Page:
Plate preparation begins by using a rip saw to saw the plates apart, then planing. Last year I did all my flattening with a block plane. This year thanks to Brian keeping a close eye on ebay, I bought from him a bench or smooth plane. It is a number 4 plane so it is bigger than my block plane. It is not brand new but it's in pretty good shape, so I began using that to flatten plates= the process went faster. Last year since I was just working on one instrument I had to flatten two sets of plates, this year I did four. So by the end I was able to flatten the last one in half an hour :) what a relief. One thing I learned that can be pretty important to look for is run-out, mostly in the spruce. Back in the day the wood was split instead of sawn, so they didn't have to worry about it so much. But now since everything is sawn, the saw doesn't necessarily parallel the grain. That is how I understood it anyway. When we get wood it is often much thicker than we need to make up for the fact it might not be cut with the grain and so we can adjust it with planing. To say the least, I am beginning to look at wood very differently. It is really amazing. There is a lot more to learn about different woods than one would think.
          I also got some experience using oil stones and what I believe are Arkansas stones. I have Japanese stones, because it was what Brian suggest we buy, but Japanese stones are softer than these other two kinds. I am still struggling with sharpening. I believe I ended up regrinding my jointer plane blade three times before I was done, because I would quickly round the edge to the point where sharpening became close to about aggravating. I have also began getting my all wood jointer plane ready to start planing my plates. Which is also a very meticulous process, one that Brian says not even a machine could handle.
                 Oh and to my mom......Happy Birthday!

Tuesday, May 3, 2011

Oh to Summer

Today was my last day at school. Now starts a whole new summer adventure! I ended with working on my two rib assemblies, Amati and Strad. All my ribs are bent and on, and the lining is almost fisnished, just have to do a little sanding. I will be going back for a couple days to get my jointer plane built, which we make out of wood except the blade and a screw of course. Overall this school year was really good and good for me too. Boy it really tested my dedication and patience at the beginning of the year, but I have made it this far at the least. I am ending this year with anticipation for the next!

Tuesday, April 19, 2011

The Continuation of Something Great ;)

My bridge is done! The next thing I had to do after block planing the taper was work on the feet. It reminded me of working on the bass bar. It has to fit just right! Then we worked on the top and getting the string height correct; oh and string spacing, first establishing the correct positon of the G and E strings. After it was done, we put some varnish on it to keep it nice. I got to play with the new bridge on this weekend....oh and I took all of the fine tuners off except the E. My tailpiece is about 30gs lighter now, ha. Working on my bridge, I had to keep up with my school work also which meant not eating much of a lunch last week. But hey, you give and take.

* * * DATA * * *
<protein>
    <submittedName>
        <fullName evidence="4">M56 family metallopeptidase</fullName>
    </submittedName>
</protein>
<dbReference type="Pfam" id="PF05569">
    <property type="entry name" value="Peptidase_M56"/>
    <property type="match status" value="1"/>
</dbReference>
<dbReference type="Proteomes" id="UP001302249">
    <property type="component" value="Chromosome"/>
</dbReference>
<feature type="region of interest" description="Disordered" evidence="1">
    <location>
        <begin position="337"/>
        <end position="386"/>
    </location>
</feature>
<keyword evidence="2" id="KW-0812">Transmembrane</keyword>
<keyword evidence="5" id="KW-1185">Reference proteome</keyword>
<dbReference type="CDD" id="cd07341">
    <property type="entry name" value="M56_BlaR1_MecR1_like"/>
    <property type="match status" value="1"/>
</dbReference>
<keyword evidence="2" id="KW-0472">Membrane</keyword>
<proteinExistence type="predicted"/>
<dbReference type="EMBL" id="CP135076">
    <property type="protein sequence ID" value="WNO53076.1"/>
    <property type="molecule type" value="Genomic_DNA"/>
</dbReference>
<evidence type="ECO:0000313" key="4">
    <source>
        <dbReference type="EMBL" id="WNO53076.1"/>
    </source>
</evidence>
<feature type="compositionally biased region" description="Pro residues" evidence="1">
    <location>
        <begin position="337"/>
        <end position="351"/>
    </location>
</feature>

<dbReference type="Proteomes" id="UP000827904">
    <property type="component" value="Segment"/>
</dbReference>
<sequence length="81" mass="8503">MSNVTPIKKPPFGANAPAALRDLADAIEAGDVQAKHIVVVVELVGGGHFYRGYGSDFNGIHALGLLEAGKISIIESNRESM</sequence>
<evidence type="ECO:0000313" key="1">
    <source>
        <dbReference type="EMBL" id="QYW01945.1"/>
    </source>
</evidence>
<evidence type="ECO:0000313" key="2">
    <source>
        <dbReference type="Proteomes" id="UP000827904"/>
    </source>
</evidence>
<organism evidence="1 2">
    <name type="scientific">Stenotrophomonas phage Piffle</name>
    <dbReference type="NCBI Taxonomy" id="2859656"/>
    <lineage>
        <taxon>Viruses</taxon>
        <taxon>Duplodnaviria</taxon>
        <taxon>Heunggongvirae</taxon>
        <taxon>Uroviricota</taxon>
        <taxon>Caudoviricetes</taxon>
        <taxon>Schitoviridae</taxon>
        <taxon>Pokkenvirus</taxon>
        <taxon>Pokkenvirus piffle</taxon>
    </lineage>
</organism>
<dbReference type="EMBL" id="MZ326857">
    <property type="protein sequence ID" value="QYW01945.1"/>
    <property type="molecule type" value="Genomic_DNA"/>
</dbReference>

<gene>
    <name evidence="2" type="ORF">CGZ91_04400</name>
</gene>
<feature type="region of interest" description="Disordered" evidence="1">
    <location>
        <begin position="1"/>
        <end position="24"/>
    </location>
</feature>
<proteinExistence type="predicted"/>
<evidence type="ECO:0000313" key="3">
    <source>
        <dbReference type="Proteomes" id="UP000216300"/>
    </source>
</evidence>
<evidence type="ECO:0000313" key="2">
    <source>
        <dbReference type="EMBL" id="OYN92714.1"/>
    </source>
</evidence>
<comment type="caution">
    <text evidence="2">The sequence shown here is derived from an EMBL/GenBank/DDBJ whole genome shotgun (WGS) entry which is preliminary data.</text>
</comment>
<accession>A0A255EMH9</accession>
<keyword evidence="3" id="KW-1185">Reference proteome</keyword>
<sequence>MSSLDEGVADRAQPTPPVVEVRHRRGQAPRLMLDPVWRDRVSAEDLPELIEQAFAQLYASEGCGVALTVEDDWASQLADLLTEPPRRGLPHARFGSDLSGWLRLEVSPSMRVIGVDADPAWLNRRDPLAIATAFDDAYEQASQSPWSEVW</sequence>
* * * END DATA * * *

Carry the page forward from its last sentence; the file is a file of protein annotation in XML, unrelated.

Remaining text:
I am still working on my Strad and Amati model violins. I am finishing my blocks to get ready to bend the rest of the ribs, which means I have been making the C-bout ribs and corner blocks come to a nice point. Ah this fiddle already is looking good. I didn't mess up on the corners like my first fiddle. It looks much more normal and elegant than my first.

Tuesday, March 29, 2011

Spring break has ended, well it ended a while ago actually, but I am just now writing again school I am on rib assembly two and three. I will work on these two at the same time until they are to the point of my first and then continue all of them from there with knecks etc. Overall my spring break was great.
Today I started working on fitting a bridge for the fiddle I play now. I recently got a pickup and knew it was about time for a new bridge also, so I bought some from Taylor USA and today Brian finally let me begin. I just began working on the back side of the bridge and planed two flats, one that tapers to the top of the bridge, it was easy going too which was nice. I don't know how long before I get to put the new bridge on, but I am definitely looking forward to it.

We have moved on to reading The Violin-Makers of the Guarneri Family (1626-1762). It is good, interesting for the most part and a little easier to read than the Strad book from last semester.

Sunday, March 6, 2011

work work and PARTY!

Ok so I believe I left off with graduating the maple.......well, my first violin body is finished :) and I am very happy. What we do now is put it away and start two more at the same time. Then when all three are done it is scroll, kneck, and varnish time :). Right now, all I have been working on is making my own forms and templates a painstaking, necessary evil. I have two templates and almost two forms completed after filing on them for the better part of two weeks. I have an Amati and a I believe the year was 1710 Strad.

Well I have some good and bad news on the music seen. I have been playing with a fellow musician lately by the name of Scott Kirby, and I have never loved music this much before. I remember the first time playing with him I was sooo in to it that I was messing myself up. And all he does is play music literally. It is great and I have been playing every Saturday night with him at Otto's in downtown Minocqua. Well I was leaving the gig yesterday when some very drunk guys hit my car. I was still parked! Farther down the road, it sounded like they wrecked pretty bad too. I keep telling people, this is what I get for playing at bars. Total idiots!

And now on a more positive note. I am going to be playing with Scott and the band for the title of band of Wisconsin. I am excited! But it also means I need to hurry up and carve a bridge for my fiddle and set-up a pickup.